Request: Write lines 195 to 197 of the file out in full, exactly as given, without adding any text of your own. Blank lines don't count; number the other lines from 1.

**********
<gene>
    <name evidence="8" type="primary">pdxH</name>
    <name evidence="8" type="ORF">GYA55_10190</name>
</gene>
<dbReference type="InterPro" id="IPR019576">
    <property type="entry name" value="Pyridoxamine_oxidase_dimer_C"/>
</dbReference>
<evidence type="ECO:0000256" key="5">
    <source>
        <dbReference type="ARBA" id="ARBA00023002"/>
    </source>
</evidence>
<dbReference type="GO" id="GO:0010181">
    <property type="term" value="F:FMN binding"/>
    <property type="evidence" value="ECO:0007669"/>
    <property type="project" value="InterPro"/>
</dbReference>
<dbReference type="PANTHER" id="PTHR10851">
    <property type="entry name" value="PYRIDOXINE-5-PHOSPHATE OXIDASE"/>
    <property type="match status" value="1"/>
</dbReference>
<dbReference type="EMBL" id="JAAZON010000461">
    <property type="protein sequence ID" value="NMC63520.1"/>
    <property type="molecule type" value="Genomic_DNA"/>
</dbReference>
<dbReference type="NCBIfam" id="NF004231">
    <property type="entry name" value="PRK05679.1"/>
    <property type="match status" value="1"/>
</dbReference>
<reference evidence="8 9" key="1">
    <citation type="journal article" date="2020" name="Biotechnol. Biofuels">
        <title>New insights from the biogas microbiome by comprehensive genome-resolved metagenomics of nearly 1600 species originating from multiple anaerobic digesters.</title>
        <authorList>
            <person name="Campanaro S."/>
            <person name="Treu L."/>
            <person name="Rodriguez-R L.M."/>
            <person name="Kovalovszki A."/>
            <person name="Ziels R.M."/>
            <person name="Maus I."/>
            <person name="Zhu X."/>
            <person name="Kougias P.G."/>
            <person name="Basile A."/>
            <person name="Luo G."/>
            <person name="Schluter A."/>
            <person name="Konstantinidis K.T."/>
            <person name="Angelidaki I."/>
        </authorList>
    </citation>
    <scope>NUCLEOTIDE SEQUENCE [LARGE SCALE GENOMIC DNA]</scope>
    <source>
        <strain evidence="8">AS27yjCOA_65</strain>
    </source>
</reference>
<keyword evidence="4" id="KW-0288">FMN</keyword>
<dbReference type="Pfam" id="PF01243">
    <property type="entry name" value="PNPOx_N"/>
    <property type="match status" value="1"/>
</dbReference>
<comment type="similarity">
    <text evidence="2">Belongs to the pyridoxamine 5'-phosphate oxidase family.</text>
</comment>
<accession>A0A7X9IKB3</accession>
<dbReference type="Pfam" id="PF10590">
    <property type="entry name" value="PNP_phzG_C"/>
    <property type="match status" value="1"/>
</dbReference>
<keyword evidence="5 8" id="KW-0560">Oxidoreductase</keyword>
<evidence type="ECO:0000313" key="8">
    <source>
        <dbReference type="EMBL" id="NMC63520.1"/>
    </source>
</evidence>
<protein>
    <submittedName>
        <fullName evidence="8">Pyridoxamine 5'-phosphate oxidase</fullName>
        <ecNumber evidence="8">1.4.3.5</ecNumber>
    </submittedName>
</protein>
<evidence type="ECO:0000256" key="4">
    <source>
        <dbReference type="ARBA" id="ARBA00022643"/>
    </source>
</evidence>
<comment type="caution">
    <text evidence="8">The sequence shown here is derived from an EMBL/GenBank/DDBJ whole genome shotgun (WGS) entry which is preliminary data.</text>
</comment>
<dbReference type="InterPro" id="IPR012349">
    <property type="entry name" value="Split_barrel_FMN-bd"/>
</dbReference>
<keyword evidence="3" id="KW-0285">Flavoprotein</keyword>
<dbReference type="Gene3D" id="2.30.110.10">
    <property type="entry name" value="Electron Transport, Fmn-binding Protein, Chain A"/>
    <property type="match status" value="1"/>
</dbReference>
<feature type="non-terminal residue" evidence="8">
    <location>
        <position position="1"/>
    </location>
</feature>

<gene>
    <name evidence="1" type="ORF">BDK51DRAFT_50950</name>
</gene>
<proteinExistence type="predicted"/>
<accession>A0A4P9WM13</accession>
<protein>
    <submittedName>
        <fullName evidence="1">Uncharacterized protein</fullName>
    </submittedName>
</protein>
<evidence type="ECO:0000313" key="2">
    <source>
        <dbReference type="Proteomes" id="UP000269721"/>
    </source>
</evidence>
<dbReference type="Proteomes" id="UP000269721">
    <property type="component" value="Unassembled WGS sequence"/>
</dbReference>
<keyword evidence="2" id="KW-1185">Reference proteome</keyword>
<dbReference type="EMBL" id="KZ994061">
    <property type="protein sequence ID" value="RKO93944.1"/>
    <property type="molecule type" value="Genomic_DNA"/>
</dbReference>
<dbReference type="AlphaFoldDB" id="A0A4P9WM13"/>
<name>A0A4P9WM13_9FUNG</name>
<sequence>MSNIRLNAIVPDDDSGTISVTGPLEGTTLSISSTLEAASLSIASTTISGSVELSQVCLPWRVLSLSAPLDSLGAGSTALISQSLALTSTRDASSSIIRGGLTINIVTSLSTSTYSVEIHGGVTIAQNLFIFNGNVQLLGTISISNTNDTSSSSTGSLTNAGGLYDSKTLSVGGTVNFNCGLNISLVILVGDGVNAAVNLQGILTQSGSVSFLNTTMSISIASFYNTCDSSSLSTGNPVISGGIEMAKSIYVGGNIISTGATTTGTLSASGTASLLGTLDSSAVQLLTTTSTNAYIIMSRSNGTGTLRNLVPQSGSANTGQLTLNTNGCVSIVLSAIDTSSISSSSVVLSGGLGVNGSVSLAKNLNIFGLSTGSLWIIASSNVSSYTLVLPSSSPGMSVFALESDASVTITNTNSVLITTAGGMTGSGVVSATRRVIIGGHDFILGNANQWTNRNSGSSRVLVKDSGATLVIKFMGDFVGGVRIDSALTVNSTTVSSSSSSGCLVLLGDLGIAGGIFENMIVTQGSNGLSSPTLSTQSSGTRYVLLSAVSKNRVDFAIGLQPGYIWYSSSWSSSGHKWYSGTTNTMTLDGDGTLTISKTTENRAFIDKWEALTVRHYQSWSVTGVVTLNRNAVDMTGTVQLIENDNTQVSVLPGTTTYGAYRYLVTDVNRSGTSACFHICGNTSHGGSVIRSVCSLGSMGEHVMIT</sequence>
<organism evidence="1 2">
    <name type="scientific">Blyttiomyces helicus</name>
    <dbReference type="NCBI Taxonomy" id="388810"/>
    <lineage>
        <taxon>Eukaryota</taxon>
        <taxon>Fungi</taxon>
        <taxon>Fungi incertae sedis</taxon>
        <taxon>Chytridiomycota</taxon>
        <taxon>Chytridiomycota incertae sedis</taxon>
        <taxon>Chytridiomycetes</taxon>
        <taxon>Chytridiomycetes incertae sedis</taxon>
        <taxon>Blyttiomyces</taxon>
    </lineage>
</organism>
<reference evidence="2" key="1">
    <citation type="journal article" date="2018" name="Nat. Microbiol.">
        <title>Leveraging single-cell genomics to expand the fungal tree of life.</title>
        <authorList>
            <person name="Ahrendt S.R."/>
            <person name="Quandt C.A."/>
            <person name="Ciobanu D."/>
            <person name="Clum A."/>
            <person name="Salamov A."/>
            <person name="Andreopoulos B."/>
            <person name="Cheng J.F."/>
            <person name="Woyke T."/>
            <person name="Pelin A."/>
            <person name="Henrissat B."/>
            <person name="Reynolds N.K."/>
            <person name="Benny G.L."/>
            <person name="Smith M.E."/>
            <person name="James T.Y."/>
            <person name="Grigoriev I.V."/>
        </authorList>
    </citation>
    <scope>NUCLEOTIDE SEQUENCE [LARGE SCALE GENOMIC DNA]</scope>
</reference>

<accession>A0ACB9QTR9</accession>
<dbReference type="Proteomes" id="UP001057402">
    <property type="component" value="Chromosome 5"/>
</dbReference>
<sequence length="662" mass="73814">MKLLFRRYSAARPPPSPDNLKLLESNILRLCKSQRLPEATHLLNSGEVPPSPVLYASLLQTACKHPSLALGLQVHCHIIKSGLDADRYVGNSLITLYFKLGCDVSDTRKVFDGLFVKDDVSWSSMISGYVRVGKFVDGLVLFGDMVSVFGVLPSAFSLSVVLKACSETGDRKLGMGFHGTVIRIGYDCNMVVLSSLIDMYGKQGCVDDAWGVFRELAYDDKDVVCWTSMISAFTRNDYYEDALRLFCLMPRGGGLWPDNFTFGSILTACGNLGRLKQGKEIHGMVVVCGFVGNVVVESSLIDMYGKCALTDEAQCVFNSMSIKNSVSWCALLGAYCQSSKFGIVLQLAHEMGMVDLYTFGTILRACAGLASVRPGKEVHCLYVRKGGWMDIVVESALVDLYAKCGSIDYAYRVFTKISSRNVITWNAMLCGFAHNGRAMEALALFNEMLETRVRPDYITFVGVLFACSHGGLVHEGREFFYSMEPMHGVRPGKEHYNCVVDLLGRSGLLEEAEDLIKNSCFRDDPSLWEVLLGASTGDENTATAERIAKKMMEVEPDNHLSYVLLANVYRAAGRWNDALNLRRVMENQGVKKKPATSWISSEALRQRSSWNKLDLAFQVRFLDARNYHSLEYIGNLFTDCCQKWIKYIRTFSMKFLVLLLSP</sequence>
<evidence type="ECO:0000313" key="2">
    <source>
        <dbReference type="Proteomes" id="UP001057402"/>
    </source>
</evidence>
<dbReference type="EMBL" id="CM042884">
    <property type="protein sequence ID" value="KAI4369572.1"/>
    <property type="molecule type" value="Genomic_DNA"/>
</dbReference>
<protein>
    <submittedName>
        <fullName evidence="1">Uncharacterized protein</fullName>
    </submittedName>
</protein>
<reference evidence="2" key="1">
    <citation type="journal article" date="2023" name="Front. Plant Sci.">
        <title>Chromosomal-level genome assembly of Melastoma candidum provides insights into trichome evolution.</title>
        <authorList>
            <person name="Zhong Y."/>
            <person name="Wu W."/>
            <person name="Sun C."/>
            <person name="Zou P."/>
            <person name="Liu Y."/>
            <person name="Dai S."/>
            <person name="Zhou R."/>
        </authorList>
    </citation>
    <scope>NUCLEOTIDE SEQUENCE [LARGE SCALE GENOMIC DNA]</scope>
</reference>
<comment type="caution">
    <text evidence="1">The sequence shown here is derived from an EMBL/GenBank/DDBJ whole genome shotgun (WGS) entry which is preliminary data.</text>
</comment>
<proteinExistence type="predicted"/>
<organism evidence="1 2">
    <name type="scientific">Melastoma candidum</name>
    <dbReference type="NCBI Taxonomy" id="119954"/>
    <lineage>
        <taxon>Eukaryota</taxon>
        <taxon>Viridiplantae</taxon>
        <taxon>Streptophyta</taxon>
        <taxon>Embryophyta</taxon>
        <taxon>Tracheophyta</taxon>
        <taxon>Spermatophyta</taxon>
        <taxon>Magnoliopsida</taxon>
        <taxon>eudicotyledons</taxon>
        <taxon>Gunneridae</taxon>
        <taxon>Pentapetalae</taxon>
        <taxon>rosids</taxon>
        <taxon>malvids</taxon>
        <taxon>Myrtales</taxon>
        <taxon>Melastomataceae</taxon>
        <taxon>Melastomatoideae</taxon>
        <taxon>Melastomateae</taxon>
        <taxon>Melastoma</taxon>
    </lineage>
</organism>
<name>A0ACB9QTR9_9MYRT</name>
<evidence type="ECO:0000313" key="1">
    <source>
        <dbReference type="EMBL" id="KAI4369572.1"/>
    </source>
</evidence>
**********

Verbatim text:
    <scope>NUCLEOTIDE SEQUENCE [LARGE SCALE GENOMIC DNA]</scope>
</reference>
<comment type="caution">